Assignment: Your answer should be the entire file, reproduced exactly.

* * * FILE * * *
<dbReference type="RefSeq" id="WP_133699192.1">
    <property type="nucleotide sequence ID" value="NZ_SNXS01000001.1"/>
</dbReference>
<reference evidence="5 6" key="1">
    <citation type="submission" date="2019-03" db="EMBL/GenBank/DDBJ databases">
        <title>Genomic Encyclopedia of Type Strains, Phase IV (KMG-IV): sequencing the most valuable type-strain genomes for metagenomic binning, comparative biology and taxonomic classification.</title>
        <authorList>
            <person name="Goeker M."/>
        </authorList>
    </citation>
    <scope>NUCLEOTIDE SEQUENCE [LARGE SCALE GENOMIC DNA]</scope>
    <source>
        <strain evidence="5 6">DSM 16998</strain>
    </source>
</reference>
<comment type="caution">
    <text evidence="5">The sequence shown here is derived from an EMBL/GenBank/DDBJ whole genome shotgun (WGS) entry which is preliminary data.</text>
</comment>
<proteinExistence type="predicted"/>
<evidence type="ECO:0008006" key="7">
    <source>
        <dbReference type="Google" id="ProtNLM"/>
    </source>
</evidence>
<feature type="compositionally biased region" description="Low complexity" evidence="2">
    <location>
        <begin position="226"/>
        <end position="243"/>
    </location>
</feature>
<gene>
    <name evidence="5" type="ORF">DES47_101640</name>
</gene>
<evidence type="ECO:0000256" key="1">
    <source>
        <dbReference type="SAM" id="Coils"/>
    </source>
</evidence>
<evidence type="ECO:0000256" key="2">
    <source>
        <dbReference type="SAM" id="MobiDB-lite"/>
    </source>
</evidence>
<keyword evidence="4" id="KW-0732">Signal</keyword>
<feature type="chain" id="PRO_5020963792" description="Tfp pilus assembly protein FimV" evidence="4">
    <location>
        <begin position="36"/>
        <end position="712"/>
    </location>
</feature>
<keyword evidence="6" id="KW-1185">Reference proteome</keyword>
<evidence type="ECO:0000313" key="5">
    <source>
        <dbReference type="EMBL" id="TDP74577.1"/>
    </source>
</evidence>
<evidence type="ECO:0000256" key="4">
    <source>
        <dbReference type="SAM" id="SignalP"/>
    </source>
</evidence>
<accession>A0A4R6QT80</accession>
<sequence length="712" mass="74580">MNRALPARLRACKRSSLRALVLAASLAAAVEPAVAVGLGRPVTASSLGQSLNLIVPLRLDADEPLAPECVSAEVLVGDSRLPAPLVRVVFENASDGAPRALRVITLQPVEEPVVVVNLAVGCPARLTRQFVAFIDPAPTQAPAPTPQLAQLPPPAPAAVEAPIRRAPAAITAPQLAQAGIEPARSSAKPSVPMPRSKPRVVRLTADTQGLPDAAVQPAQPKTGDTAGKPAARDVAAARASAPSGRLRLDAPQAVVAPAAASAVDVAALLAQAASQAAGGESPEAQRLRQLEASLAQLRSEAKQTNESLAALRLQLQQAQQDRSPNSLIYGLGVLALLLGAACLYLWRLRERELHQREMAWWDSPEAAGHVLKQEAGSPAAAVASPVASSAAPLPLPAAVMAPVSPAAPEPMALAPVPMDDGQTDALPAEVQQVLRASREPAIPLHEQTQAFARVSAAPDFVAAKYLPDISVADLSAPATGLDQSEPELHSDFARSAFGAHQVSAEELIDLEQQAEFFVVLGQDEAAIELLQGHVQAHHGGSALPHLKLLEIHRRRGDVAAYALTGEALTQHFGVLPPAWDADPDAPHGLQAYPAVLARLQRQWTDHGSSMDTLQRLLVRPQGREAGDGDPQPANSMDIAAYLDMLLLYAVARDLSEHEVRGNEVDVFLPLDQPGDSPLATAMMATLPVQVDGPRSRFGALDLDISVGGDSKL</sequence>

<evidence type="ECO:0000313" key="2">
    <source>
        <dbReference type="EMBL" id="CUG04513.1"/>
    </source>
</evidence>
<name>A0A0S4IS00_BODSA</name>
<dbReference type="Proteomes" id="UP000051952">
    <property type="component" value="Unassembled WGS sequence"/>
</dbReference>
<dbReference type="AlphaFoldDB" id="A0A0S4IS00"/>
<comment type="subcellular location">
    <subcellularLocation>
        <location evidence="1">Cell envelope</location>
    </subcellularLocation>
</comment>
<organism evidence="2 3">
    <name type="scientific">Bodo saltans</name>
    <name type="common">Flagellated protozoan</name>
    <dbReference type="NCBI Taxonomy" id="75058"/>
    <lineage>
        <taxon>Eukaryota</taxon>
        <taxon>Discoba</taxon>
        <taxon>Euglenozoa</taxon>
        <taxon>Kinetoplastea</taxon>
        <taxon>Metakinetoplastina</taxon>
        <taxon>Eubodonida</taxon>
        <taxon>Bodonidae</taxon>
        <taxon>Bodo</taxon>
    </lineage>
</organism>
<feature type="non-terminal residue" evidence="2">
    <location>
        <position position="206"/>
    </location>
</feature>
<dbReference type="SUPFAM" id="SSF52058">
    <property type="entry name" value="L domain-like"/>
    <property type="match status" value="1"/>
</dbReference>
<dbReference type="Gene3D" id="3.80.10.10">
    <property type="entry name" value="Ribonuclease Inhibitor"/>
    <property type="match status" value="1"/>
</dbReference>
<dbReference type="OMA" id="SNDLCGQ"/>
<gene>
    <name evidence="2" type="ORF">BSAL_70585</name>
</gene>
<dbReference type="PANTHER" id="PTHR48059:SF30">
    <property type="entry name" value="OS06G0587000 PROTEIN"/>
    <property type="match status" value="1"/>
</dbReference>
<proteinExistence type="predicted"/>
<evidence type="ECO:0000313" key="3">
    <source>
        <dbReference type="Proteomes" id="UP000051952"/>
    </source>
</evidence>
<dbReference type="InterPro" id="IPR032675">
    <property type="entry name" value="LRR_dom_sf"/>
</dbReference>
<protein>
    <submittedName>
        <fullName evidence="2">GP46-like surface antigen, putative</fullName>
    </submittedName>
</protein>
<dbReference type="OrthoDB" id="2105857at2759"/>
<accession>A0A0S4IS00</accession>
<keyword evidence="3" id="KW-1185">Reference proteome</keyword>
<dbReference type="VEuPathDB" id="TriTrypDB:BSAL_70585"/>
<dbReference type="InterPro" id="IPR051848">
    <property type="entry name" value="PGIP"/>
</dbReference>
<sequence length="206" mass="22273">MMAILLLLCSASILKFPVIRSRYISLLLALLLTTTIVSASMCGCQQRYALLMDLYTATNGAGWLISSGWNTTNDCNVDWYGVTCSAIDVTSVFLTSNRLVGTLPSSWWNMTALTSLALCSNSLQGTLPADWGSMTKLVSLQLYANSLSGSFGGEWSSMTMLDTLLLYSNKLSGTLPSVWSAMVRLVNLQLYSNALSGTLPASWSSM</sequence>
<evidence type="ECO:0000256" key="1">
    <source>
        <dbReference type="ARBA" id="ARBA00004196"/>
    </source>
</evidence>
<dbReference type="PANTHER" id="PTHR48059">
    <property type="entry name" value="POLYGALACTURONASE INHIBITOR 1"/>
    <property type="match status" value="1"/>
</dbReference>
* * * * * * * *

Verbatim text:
<dbReference type="RefSeq" id="WP_133699192.1">
    <property type="nucleotide sequence ID" value="NZ_SNXS01000001.1"/>
</dbReference>
<reference evidence="5 6" key="1">
    <citation type="submission" date="2019-03" db="EMBL/GenBank/DDBJ databases">
        <title>Genomic Encyclopedia of Type Strains, Phase IV (KMG-IV): sequencing the most valuable type-strain genomes for metagenomic binning, comparative biology and taxonomic classification.</title>
        <authorList>
            <person name="Goeker M."/>
        </authorList>
    </citation>
    <scope>NUCLEOTIDE SEQUENCE [LARGE SCALE GENOMIC DNA]</scope>
    <source>
        <strain evidence="5 6">DSM 16998</strain>
    </source>
</reference>
<comment type="caution">
    <text evidence="5">The sequence shown here is derived from an EMBL/GenBank/DDBJ whole genome shotgun (WGS) entry which is preliminary data.</text>
</comment>
<proteinExistence type="predicted"/>
<evidence type="ECO:0008006" key="7">
    <source>
        <dbReference type="Google" id="ProtNLM"/>
    </source>
</evidence>
<feature type="compositionally biased region" description="Low complexity" evidence="2">
    <location>
        <begin position="226"/>
        <end position="243"/>
    </location>
</feature>
<gene>
    <name evidence="5" type="ORF">DES47_101640</name>
</gene>
<evidence type="ECO:0000256" key="1">
    <source>
        <dbReference type="SAM" id="Coils"/>
    </source>
</evidence>
<evidence type="ECO:0000256" key="2">
    <source>
        <dbReference type="SAM" id="MobiDB-lite"/>
    </source>
</evidence>
<keyword evidence="4" id="KW-0732">Signal</keyword>
<feature type="chain" id="PRO_5020963792" description="Tfp pilus assembly protein FimV" evidence="4">
    <location>
        <begin position="36"/>
        <end position="712"/>
    </location>
</feature>
<keyword evidence="6" id="KW-1185">Reference proteome</keyword>
<evidence type="ECO:0000313" key="5">
    <source>
        <dbReference type="EMBL" id="TDP74577.1"/>
    </source>
</evidence>
<evidence type="ECO:0000256" key="4">
    <source>
        <dbReference type="SAM" id="SignalP"/>
    </source>
</evidence>
<accession>A0A4R6QT80</accession>
<sequence length="712" mass="74580">MNRALPARLRACKRSSLRALVLAASLAAAVEPAVAVGLGRPVTASSLGQSLNLIVPLRLDADEPLAPECVSAEVLVGDSRLPAPLVRVVFENASDGAPRALRVITLQPVEEPVVVVNLAVGCPARLTRQFVAFIDPAPTQAPAPTPQLAQLPPPAPAAVEAPIRRAPAAITAPQLAQAGIEPARSSAKPSVPMPRSKPRVVRLTADTQGLPDAAVQPAQPKTGDTAGKPAARDVAAARASAPSGRLRLDAPQAVVAPAAASAVDVAALLAQAASQAAGGESPEAQRLRQLEASLAQLRSEAKQTNESLAALRLQLQQAQQDRSPNSLIYGLGVLALLLGAACLYLWRLRERELHQREMAWWDSPEAAGHVLKQEAGSPAAAVASPVASSAAPLPLPAAVMAPVSPAAPEPMALAPVPMDDGQTDALPAEVQQVLRASREPAIPLHEQTQAFARVSAAPDFVAAKYLPDISVADLSAPATGLDQSEPELHSDFARSAFGAHQVSAEELIDLEQQAEFFVVLGQDEAAIELLQGHVQAHHGGSALPHLKLLEIHRRRGDVAAYALTGEALTQHFGVLPPAWDADPDAPHGLQAYPAVLARLQRQWTDHGSSMDTLQRLLVRPQGREAGDGDPQPANSMDIAAYLDMLLLYAVARDLSEHEVRGNEVDVFLPLDQPGDSPLATAMMATLPVQVDGPRSRFGALDLDISVGGDSKL</sequence>

<evidence type="ECO:0000313" key="2">
    <source>
        <dbReference type="EMBL" id="CUG04513.1"/>
    </source>
</evidence>
<name>A0A0S4IS00_BODSA</name>
<dbReference type="Proteomes" id="UP000051952">
    <property type="component" value="Unassembled WGS sequence"/>
</dbReference>
<dbReference type="AlphaFoldDB" id="A0A0S4IS00"/>
<comment type="subcellular location">
    <subcellularLocation>
        <location evidence="1">Cell envelope</location>
    </subcellularLocation>
</comment>
<organism evidence="2 3">
    <name type="scientific">Bodo saltans</name>
    <name type="common">Flagellated protozoan</name>
    <dbReference type="NCBI Taxonomy" id="75058"/>
    <lineage>
        <taxon>Eukaryota</taxon>
        <taxon>Discoba</taxon>
        <taxon>Euglenozoa</taxon>
        <taxon>Kinetoplastea</taxon>
        <taxon>Metakinetoplastina</taxon>
        <taxon>Eubodonida</taxon>
        <taxon>Bodonidae</taxon>
        <taxon>Bodo</taxon>
    </lineage>
</organism>
<feature type="non-terminal residue" evidence="2">
    <location>
        <position position="206"/>
    </location>
</feature>
<dbReference type="SUPFAM" id="SSF52058">
    <property type="entry name" value="L domain-like"/>
    <property type="match status" value="1"/>
</dbReference>
<dbReference type="Gene3D" id="3.80.10.10">
    <property type="entry name" value="Ribonuclease Inhibitor"/>
    <property type="match status" value="1"/>
</dbReference>
<dbReference type="OMA" id="SNDLCGQ"/>
<gene>
    <name evidence="2" type="ORF">BSAL_70585</name>
</gene>
<dbReference type="PANTHER" id="PTHR48059:SF30">
    <property type="entry name" value="OS06G0587000 PROTEIN"/>
    <property type="match status" value="1"/>
</dbReference>
<proteinExistence type="predicted"/>
<evidence type="ECO:0000313" key="3">
    <source>
        <dbReference type="Proteomes" id="UP000051952"/>
    </source>
</evidence>
<dbReference type="InterPro" id="IPR032675">
    <property type="entry name" value="LRR_dom_sf"/>
</dbReference>
<protein>
    <submittedName>
        <fullName evidence="2">GP46-like surface antigen, putative</fullName>
    </submittedName>
</protein>
<dbReference type="OrthoDB" id="2105857at2759"/>
<accession>A0A0S4IS00</accession>
<keyword evidence="3" id="KW-1185">Reference proteome</keyword>
<dbReference type="VEuPathDB" id="TriTrypDB:BSAL_70585"/>
<dbReference type="InterPro" id="IPR051848">
    <property type="entry name" value="PGIP"/>
</dbReference>
<sequence length="206" mass="22273">MMAILLLLCSASILKFPVIRSRYISLLLALLLTTTIVSASMCGCQQRYALLMDLYTATNGAGWLISSGWNTTNDCNVDWYGVTCSAIDVTSVFLTSNRLVGTLPSSWWNMTALTSLALCSNSLQGTLPADWGSMTKLVSLQLYANSLSGSFGGEWSSMTMLDTLLLYSNKLSGTLPSVWSAMVRLVNLQLYSNALSGTLPASWSSM</sequence>
<evidence type="ECO:0000256" key="1">
    <source>
        <dbReference type="ARBA" id="ARBA00004196"/>
    </source>
</evidence>
<dbReference type="PANTHER" id="PTHR48059">
    <property type="entry name" value="POLYGALACTURONASE INHIBITOR 1"/>
    <property type="match status" value="1"/>
</dbReference>